Nara Ward says keeping track of her kids' spending when they are playing their favourite computer games is a full-time job.
Ms Ward lives in Barbados with her husband and sons, Finn, 14, and Leif, 12.
When Leif started playing Roblox, he began asking for robux - the game's currency - that allows players to upgrade their character or buy virtual items. So his grandparents gave him $200 (£159) Apple credit for Christmas.
"To my shock, he spent all of it in a matter of days," says Ms Ward. "After that, I gave him no more than $10 worth of robux per month. He quickly became frustrated and bored with the game."
Leif moved on to World of Tanks, which also requires players to upgrade their weaponry using PlayStation credit.
"However, this game has the option to watch ads to gain credit," says Ms Ward. "He would do that out of desperation when he had used up his monthly gaming allowance."
Ms Ward says her younger son has yet to learn self-control or money-sense.
"It's something that I have to police constantly."
Rather than profiting from the initial sale of a video game, many of today's gaming companies rely on revenue generated by in-game purchases, or microtransactions.
The content purchased can be purely aesthetic - dance moves, skins or clothing.
Alternatively, in-game purchases can provide a tactical advantage to the gameplay - extra lives, character upgrades or weapons - providing a lead over players who did not purchase the additional content.
The global online microtransaction market is forecast to grow from $67.94bn in 2022 to $76.66bn in 2023.
However, there are signs of a backlash from experts and consumers alike. Also, some companies are promising new releases that are in-game purchase-free.
Gaming companies use behavioural psychology to manipulate users into spending, says Prof Sarah Mills, and the link between gaming and gambling is becoming "increasingly blurred", she explains.
Ms Mills is professor of human geography at Loughborough University. Her research found gambling techniques make gamers play for longer and spend more money, and drive repeat buying.
Vicki Shotbolt, chief executive of Parent Zone, an organisation which helps parents navigate the digital world for their children, is more specific about how games incentivise players to part with their money.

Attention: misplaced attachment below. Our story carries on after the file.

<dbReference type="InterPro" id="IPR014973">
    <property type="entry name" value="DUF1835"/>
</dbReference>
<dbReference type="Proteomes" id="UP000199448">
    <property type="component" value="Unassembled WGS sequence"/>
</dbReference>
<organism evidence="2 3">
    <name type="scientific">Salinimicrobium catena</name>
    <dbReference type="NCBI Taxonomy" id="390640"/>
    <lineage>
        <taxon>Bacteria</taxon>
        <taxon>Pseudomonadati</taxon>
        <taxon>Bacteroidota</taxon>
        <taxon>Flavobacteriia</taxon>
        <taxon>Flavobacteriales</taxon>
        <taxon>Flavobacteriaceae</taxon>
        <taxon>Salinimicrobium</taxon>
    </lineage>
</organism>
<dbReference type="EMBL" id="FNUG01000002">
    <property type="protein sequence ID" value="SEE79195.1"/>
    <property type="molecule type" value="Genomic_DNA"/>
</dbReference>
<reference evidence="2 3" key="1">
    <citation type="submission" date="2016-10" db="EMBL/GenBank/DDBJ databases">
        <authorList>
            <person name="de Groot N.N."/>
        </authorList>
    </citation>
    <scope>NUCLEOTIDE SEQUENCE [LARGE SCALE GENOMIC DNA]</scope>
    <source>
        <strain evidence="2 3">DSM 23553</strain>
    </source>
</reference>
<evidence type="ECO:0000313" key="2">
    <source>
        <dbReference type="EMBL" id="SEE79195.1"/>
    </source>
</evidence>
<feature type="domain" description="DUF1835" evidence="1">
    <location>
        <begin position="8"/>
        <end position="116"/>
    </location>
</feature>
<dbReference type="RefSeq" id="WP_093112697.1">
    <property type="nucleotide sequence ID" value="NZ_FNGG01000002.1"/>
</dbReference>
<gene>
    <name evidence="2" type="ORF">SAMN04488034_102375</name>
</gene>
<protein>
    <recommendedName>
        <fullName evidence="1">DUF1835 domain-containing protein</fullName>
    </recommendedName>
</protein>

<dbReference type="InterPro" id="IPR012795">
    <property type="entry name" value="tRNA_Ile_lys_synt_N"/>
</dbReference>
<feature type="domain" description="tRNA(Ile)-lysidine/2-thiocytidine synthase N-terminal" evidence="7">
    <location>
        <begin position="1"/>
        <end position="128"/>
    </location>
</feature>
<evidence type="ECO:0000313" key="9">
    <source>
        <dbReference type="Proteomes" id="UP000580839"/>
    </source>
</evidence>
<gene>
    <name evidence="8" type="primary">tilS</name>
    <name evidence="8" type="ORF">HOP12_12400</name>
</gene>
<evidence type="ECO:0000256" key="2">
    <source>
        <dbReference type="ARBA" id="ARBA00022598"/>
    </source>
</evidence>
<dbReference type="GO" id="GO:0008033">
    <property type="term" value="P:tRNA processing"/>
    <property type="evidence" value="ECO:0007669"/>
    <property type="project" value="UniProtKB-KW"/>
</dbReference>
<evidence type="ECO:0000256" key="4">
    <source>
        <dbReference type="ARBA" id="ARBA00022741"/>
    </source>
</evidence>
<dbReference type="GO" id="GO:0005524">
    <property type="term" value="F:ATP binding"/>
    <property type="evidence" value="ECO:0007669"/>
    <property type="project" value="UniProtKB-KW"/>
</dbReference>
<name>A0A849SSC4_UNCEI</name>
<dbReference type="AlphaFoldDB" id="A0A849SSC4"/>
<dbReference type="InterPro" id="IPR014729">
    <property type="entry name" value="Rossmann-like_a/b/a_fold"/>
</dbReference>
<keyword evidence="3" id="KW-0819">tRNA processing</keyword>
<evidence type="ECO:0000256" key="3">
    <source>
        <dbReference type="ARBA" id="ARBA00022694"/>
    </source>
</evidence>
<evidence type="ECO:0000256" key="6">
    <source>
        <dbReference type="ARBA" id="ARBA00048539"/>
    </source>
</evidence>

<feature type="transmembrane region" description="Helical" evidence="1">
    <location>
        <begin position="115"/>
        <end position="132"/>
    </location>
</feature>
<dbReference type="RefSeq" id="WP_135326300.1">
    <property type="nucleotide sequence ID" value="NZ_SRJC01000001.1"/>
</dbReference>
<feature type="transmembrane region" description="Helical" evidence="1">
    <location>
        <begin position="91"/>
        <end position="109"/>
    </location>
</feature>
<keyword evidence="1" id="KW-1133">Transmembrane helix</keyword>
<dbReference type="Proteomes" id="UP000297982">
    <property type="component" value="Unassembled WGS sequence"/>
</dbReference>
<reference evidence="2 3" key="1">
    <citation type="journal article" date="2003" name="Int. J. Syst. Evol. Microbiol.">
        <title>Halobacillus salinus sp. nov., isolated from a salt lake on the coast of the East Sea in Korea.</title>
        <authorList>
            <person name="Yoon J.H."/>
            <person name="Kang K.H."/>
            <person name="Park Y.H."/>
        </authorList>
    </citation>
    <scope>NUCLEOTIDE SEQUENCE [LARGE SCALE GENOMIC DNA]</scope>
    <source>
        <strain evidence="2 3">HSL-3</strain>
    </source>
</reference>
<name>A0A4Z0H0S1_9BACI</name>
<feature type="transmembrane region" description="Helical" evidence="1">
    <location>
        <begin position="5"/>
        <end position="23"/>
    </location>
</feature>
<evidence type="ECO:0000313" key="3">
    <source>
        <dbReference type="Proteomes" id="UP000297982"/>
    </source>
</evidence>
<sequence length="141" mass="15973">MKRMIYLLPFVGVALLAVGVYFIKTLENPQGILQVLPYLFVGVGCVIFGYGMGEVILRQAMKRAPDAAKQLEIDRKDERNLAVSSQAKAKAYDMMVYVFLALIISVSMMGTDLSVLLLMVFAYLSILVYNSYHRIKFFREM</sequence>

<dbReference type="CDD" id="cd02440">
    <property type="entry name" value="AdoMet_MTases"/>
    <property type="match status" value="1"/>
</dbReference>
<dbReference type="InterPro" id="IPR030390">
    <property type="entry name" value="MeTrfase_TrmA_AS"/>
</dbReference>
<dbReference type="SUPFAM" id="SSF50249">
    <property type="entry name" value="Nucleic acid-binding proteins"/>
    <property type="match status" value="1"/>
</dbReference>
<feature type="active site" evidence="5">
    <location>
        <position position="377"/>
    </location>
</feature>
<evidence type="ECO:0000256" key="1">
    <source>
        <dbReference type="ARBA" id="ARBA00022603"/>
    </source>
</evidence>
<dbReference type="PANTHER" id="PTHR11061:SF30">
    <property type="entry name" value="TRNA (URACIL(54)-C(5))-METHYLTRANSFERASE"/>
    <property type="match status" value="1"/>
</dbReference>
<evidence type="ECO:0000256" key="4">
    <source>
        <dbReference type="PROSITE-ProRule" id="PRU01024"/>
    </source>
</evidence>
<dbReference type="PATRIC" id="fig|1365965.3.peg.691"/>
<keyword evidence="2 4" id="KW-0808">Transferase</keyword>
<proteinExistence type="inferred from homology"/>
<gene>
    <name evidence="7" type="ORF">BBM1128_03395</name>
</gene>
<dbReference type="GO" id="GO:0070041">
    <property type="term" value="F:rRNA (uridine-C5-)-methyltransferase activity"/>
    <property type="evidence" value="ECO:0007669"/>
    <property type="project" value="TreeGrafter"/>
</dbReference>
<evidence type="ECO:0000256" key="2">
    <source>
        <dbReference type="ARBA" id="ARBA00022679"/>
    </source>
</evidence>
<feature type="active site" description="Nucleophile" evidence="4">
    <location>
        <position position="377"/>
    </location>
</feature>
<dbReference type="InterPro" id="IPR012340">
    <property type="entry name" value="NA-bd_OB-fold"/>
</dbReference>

By spending players can "avoid the grind" - where making an in-game purchase means you avoid hours of monotonous gaming to progress to another level.
"Fun pain" is where you risk losing something important if you don't make a purchase.
Meanwhile, "obfuscation techniques", like in-game currencies, make it hard to see how much you're really spending.
Another tactic is the use of "loot boxes". Players buy a box without knowing what's inside. It could contain a game-changing item - but more often than not the prize is nothing more than a mediocre customisation.
"Young people recalled senses of shame when they reflected on the amount they spent trying to gain a rare item, even if they were successful," says Prof Mills.
And - despite many children saying they dislike in-game purchasing - spending money on microtransactions has become an expectation.
While spending on games has risen, some argue that playing games can benefit young people and fears are exaggerated.
Gaming as a form of play has been found to relieve stress, help develop cognitive skills and combat loneliness.
As a teenager Zhenghua Yang, from Colorado, spent two years in hospital.
"I played a lot of video games. The single-player games made me feel like a hero. The multiplayer games connected me to other people. I made life-long friends all over the world."
In 2014, Mr Yang founded Serenity Forge, a gaming company on a mission to help others. To date, more than 20 million people have played the firm's games.
"We are in the business of expanding people's horizons," says Mr Yang.
Serenity Forge does not use microtransactions but, says Mr Yang, that could change in the future if they found them to contribute to "meaningful, emotionally impactful games that challenge the way you think".
The impact of microtransactions, says Mr Yang, depends on the vulnerability of the user.
"Like a credit card can be dangerous for someone in an inappropriate context, so too can microtransactions. However, credit cards can also serve an important function and in-game purchases can be important to a gamer engaging with their favourite game."
Sarah Loya's son Andrew, 14, spends almost all his pocket money on gaming but, she says, that isn't a problem and gaming makes him happy.
"He plays daily, after school and on the weekends. I don't really see much of a negative. He's a smart kid and knows the difference between reality and fantasy."
Ms Loya lives in Texas with Andrew, and his brother Rex, 6.
"My bank account is linked to Andrew's subscription, so I would see if he purchased something without permission," says the 43-year-old, "but he always asks me before making a purchase."
While it can be difficult for parents to keep track of registered emails, passwords and payment cards across various platforms and devices - there are ways that you can protect your teen and your bank account.
Child accounts and parental controls can be used to disable purchases or set a spending limit. Parents can set up email notifications to flag purchases, and use gift cards rather than credit cards.
Perhaps most importantly, adds Mr Yang, talk to your child.
"In my experience, friction stems from a lack of parental presence," he says. "I now have two kids and, instead of using games as a babysitting tool, I make sure I'm present in their lives as they consume media."
Back in Barbados, Ms Ward has set up screen time limits and passcodes to keep Leif gaming safely.
"My password is needed to make any purchases and if he wants money added to his account he has to ask me. Microtransactions are annoying but this is a life lesson."